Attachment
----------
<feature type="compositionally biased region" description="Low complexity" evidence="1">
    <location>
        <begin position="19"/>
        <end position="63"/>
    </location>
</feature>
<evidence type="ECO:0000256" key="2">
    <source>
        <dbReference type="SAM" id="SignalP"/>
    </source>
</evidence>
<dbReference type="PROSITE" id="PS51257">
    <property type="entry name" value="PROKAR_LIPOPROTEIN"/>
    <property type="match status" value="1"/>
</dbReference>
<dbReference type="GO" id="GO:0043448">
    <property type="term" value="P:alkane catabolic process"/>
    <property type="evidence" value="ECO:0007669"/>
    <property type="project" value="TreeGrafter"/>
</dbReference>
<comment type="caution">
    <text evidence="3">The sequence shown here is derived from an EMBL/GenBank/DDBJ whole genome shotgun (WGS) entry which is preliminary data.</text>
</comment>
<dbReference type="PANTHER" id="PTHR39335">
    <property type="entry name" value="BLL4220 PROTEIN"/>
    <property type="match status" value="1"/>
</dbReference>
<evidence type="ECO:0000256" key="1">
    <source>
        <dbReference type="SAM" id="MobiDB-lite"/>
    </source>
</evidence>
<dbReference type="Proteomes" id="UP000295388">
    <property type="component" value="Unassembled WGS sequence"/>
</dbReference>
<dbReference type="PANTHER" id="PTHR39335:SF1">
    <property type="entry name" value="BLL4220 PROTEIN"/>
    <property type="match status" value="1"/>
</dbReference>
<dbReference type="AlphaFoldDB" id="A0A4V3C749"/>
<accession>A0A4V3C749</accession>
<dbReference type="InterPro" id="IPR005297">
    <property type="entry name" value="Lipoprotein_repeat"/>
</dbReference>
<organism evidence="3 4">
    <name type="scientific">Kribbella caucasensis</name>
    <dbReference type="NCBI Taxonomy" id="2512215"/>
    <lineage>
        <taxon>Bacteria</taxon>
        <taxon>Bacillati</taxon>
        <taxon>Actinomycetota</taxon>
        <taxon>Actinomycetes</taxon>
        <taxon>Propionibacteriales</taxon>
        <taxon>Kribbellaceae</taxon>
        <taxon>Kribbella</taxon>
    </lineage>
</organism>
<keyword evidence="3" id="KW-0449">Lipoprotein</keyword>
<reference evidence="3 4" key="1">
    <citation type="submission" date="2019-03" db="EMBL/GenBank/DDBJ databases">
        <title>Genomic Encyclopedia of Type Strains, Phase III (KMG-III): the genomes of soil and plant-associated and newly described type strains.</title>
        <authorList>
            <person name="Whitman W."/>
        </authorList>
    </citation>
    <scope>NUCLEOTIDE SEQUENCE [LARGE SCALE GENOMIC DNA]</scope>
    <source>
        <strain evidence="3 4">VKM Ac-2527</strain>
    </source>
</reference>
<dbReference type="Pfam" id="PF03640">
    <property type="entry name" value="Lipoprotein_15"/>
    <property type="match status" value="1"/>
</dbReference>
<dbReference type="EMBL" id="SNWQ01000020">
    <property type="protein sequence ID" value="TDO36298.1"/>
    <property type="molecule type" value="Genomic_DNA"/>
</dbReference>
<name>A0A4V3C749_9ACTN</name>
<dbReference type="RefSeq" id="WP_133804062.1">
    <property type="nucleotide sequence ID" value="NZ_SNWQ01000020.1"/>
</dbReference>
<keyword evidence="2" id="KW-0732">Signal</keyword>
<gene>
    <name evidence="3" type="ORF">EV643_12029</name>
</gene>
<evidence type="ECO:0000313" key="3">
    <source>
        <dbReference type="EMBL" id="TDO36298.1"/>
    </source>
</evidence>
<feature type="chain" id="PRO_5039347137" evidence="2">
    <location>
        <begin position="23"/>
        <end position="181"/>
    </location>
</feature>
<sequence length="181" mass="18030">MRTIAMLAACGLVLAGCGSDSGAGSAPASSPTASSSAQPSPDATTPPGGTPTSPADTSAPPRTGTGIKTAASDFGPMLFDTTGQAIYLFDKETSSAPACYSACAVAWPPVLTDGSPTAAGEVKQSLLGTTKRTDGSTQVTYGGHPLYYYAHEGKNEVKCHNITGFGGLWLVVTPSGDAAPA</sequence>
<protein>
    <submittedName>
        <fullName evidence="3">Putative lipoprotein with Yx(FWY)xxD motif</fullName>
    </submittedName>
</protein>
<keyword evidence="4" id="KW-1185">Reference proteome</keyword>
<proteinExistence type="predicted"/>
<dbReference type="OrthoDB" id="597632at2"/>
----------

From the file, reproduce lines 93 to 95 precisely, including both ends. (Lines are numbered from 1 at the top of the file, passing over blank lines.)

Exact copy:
    <location>
        <begin position="23"/>
        <end position="181"/>